I remember the day that I fired the band and locked my door on everyone. I still live in the house that she died in, and her voice echoes throughout these walls in faint whispers. I see her in everything and I can't believe she's not here. One day I started to write again; it was like my mouth was a river and words were pouring out of me. It didn't start to happen until her mother came to my house. I had never met her before, but I could see where Astrid got her delicate features. Unlike Astrid, this woman was icy. She looked at me and smirked, "So you've locked yourself away now that she's gone, have you?"

She walked in without waiting for an answer, heels clicking on the tiles as she looked around at my dusty bookshelves and wine glasses.

"I have something of hers that she would want you to have. One of the things you gave to her, but she left at my place in New York."

She placed a golden hairpin in my hand, pulling her own back quickly so that she would not have to touch me. I had given it to Astrid when we went to San Francisco; she wasn't one for accessories, but I wanted her to have something.

"You remember, don't you?" Her voice purred in her soft accent as she asked me, and I nodded, my vision blurry.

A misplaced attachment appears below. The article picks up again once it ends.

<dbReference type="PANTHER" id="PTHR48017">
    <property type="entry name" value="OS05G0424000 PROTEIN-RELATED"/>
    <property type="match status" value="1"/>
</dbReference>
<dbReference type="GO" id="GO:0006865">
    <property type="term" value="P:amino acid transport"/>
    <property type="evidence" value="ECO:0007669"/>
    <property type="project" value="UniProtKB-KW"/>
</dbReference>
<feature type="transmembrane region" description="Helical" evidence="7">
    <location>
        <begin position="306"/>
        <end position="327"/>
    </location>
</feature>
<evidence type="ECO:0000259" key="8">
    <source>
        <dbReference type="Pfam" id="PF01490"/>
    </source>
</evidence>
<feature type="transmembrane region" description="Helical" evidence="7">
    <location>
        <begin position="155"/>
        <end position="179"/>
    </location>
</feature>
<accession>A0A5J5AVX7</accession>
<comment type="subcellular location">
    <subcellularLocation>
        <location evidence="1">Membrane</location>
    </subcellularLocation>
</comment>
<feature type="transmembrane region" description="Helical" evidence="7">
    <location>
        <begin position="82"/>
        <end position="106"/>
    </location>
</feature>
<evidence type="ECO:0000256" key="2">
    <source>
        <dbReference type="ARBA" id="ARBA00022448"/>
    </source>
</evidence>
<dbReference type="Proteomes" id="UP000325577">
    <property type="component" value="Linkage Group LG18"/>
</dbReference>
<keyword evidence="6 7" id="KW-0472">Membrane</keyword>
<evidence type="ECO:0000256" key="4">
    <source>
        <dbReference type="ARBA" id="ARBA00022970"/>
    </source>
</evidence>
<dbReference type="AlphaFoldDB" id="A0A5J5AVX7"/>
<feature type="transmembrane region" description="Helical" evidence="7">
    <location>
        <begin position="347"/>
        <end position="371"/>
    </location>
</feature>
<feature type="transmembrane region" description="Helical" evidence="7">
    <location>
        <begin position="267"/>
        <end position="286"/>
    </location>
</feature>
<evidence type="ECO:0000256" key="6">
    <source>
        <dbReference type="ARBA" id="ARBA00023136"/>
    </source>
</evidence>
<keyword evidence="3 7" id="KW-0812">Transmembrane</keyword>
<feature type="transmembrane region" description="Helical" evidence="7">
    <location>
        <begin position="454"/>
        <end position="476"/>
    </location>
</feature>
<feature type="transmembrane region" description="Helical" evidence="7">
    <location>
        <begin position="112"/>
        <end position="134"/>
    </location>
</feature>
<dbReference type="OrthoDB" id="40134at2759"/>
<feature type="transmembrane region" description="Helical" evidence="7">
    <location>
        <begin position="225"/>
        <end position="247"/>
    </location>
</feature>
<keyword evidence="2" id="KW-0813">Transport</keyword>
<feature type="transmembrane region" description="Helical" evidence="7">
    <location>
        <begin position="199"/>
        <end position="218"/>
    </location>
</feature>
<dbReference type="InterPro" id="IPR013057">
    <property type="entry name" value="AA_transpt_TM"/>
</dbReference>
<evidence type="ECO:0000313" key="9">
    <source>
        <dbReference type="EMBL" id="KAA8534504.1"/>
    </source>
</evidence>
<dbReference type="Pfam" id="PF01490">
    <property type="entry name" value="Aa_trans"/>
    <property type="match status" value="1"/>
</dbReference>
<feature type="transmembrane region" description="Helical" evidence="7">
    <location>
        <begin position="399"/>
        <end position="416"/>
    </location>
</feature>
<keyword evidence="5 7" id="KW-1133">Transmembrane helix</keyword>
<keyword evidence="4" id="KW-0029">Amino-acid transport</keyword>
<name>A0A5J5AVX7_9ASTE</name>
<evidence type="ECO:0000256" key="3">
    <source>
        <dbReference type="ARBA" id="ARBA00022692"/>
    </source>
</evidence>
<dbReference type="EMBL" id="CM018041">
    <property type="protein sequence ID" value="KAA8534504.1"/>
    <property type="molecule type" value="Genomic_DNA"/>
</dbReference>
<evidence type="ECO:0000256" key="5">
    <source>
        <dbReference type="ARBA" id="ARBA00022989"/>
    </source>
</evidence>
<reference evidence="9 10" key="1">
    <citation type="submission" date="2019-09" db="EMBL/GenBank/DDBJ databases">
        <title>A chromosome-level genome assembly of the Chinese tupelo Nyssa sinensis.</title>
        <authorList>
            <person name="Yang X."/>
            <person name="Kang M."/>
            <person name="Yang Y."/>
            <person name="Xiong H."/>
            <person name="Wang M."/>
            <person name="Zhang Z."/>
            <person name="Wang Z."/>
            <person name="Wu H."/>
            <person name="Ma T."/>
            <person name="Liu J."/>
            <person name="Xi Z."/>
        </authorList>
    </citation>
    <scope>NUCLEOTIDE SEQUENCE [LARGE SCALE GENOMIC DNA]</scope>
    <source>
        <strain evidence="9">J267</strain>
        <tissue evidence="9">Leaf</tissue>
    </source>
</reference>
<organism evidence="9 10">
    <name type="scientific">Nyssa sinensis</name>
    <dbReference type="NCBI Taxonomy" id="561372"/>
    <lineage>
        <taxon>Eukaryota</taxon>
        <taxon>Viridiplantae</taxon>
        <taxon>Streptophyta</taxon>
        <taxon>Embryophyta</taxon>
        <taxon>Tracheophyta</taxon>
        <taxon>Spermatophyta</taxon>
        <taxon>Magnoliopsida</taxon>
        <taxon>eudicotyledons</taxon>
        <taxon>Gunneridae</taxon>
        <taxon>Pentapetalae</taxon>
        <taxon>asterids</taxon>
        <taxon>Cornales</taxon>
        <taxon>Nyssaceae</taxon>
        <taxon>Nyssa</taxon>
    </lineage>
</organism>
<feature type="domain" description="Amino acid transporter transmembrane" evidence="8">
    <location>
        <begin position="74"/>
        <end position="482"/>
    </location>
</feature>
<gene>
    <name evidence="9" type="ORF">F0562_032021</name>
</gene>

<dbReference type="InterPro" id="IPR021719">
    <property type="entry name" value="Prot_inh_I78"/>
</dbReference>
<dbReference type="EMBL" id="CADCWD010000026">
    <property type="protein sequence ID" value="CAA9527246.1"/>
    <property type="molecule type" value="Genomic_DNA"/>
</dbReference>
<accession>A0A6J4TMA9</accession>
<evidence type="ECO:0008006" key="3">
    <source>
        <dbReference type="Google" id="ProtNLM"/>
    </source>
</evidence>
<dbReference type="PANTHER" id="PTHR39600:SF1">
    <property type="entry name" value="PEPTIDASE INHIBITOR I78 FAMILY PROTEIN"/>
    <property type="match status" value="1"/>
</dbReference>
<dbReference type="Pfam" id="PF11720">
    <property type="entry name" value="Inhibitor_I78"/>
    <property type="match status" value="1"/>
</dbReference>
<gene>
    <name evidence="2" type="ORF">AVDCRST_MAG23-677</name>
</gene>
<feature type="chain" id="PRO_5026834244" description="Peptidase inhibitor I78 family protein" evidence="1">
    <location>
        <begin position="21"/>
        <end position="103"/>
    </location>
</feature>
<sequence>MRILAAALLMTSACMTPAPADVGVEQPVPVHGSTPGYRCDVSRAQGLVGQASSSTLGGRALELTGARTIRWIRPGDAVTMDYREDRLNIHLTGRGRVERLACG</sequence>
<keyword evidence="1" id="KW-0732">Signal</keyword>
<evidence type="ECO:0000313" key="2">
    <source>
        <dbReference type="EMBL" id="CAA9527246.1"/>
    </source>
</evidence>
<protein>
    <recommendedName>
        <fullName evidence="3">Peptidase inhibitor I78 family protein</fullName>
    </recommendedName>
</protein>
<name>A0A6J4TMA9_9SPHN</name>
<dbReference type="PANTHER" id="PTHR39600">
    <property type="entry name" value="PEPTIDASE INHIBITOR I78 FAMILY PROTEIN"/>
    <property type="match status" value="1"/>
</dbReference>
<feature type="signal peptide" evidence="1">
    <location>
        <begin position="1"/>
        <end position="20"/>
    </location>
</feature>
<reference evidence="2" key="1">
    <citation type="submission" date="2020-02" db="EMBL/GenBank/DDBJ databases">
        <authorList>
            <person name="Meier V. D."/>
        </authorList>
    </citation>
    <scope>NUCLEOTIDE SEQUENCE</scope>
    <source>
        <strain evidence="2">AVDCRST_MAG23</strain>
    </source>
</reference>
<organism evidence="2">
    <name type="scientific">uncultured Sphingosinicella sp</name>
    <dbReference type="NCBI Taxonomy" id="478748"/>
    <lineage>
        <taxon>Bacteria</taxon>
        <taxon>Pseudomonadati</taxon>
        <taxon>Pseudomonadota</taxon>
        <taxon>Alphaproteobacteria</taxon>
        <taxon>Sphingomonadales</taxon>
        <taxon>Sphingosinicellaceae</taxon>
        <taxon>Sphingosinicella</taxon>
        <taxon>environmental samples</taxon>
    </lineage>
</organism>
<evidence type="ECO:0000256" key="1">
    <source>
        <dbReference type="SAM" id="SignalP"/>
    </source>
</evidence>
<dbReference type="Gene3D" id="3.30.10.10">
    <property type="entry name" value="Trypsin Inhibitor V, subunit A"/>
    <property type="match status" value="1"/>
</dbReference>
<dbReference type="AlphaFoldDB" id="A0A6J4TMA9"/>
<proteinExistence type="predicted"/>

And then she placed a small book on the table. I walked over to pick it up and began flipping through it. It was her diary. It was filled with drawings, poetry, everything. When I looked up to thank her mother, she was gone.

I read about her childhood memories, the things she would never say. There were stories of a girl who was afraid of wolves and hungry things in the dark, about a girl who could not speak unless told to. She wrote about feeling alone in a house with two people who didn't understand her. She started acting because it was the only way she could tell the truth. Suddenly I was seeing her all over again, but in a different way, the world through her eyes. She saw things in vivid colors, the ocean and the smiles people exchanged in taxis. I realized that she had wanted to spend her life with me, but that she was afraid of me. Afraid of what I could do, who I could become.

And then I realized what I owed her. That she needed this story told. She needed her words in music immortalized. I realized that once I did this, I could let go, and join her.